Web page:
In the last two chapters, we looked at some of the differences between market and non-market societies. We saw some of the problems which arose when sociologists tried to understand the relationship between them.
Historically, the transition from non-market to market organisation has been managed by the state. In nineteenth century Europe, it was widely believed that a 'laissez-faire' approach was desirable. The state should act as a kind of referee while entrepreneurs got on with the job of creating wealth through pursuing their individual self-interests. Even so, the state played a major part in the development of capitalism and of industrial society. This took many forms, ranging from the maintenance of a legal system which protected private property and allowed enclosure to occur; which prevented the formation of trades unions; and which later made education compulsory not only because workers wanted education, but also because employers needed workers who could read and write. The state also had considerable influence over the content of education, thus influencing the way people thought and the values they held.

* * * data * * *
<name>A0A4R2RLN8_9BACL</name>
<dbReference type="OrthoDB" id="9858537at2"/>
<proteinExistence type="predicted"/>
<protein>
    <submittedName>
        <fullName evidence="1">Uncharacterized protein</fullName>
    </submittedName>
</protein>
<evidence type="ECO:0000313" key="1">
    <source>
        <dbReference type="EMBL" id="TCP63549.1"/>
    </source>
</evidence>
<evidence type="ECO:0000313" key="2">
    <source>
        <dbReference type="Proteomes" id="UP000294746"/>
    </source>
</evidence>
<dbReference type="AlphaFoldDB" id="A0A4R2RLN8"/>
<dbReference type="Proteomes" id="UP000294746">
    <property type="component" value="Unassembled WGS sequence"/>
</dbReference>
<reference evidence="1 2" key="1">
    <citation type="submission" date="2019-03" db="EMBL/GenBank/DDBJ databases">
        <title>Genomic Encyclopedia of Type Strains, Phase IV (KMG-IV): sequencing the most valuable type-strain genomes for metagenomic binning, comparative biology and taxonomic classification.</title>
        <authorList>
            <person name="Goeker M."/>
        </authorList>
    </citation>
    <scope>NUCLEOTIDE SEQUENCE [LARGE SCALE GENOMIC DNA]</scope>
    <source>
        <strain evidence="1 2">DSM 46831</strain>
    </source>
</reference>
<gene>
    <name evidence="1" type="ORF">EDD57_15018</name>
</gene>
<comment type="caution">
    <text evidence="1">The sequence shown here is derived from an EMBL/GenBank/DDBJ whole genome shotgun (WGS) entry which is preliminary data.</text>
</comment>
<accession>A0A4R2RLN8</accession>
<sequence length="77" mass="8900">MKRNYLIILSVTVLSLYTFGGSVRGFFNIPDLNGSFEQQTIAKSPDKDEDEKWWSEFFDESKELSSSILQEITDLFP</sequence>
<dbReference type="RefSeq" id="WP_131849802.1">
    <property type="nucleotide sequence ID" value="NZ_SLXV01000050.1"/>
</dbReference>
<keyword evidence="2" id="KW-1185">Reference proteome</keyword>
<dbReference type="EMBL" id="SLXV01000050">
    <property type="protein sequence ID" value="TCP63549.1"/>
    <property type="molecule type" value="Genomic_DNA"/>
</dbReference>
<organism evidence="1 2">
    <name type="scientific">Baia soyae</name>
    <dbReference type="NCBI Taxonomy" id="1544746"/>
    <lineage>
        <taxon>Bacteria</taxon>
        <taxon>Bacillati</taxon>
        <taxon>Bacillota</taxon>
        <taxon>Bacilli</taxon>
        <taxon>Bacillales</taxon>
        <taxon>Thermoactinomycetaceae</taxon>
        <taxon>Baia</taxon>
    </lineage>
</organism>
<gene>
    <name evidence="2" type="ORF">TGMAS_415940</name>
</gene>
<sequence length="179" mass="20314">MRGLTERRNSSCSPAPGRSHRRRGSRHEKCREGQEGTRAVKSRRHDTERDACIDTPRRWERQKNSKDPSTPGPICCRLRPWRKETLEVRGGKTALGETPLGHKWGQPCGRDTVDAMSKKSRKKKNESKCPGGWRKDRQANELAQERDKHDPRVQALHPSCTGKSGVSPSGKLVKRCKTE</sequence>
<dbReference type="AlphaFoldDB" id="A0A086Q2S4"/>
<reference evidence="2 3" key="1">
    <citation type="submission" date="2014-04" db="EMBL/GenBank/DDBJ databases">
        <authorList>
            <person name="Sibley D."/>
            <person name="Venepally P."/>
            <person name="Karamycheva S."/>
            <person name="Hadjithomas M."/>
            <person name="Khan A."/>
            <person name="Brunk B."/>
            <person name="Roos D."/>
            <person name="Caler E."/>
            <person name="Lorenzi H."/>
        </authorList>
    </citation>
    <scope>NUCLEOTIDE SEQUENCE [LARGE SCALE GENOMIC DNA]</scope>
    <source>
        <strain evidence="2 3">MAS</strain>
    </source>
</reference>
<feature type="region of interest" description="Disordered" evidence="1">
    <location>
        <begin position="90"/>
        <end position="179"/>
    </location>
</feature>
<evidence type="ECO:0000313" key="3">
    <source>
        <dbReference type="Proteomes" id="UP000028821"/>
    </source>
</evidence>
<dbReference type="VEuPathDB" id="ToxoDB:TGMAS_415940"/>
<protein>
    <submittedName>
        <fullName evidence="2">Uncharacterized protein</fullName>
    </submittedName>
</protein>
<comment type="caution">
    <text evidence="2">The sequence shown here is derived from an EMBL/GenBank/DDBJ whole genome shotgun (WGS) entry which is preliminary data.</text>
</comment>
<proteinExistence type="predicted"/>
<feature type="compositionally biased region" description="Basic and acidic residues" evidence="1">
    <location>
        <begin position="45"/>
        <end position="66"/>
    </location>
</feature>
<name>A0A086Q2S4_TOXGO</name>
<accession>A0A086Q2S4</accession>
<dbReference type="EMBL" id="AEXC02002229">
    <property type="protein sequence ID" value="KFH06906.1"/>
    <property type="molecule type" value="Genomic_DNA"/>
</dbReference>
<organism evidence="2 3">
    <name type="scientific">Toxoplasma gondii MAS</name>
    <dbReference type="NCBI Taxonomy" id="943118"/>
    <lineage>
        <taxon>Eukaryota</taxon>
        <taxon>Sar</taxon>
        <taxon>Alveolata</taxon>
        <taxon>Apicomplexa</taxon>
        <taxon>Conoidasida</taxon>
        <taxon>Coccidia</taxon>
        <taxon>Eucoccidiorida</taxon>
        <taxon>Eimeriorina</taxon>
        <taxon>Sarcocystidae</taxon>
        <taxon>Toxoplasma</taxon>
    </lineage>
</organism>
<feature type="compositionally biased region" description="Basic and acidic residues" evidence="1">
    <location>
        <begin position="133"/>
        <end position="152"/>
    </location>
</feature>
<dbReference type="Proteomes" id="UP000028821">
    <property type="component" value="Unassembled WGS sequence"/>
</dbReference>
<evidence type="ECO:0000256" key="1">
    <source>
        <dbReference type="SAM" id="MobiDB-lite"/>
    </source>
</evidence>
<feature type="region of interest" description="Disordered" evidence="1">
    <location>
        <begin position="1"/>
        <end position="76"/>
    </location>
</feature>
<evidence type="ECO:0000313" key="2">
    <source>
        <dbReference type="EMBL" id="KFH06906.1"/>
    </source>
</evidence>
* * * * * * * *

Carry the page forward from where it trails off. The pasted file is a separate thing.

In chapter 2, I indicated that Barrington Moore thought that there had been three routes to development. These were the bourgeois democratic route, the fascist route and the route through peasant uprising. In all these cases, the state played a role. But in the latter two cases, its role was paramount. Japan is the clearest example of a society whose development originated in the total dominance of a ruthless and centralised state accompanied by an extreme nationalist, and also racist, ideology. The Soviet Union and China are examples of largely peasant uprisings in which a centralised state took over the direction of all aspects of production, consumption, distribution, as well as of culture and education.
In most countries of Africa and South and South East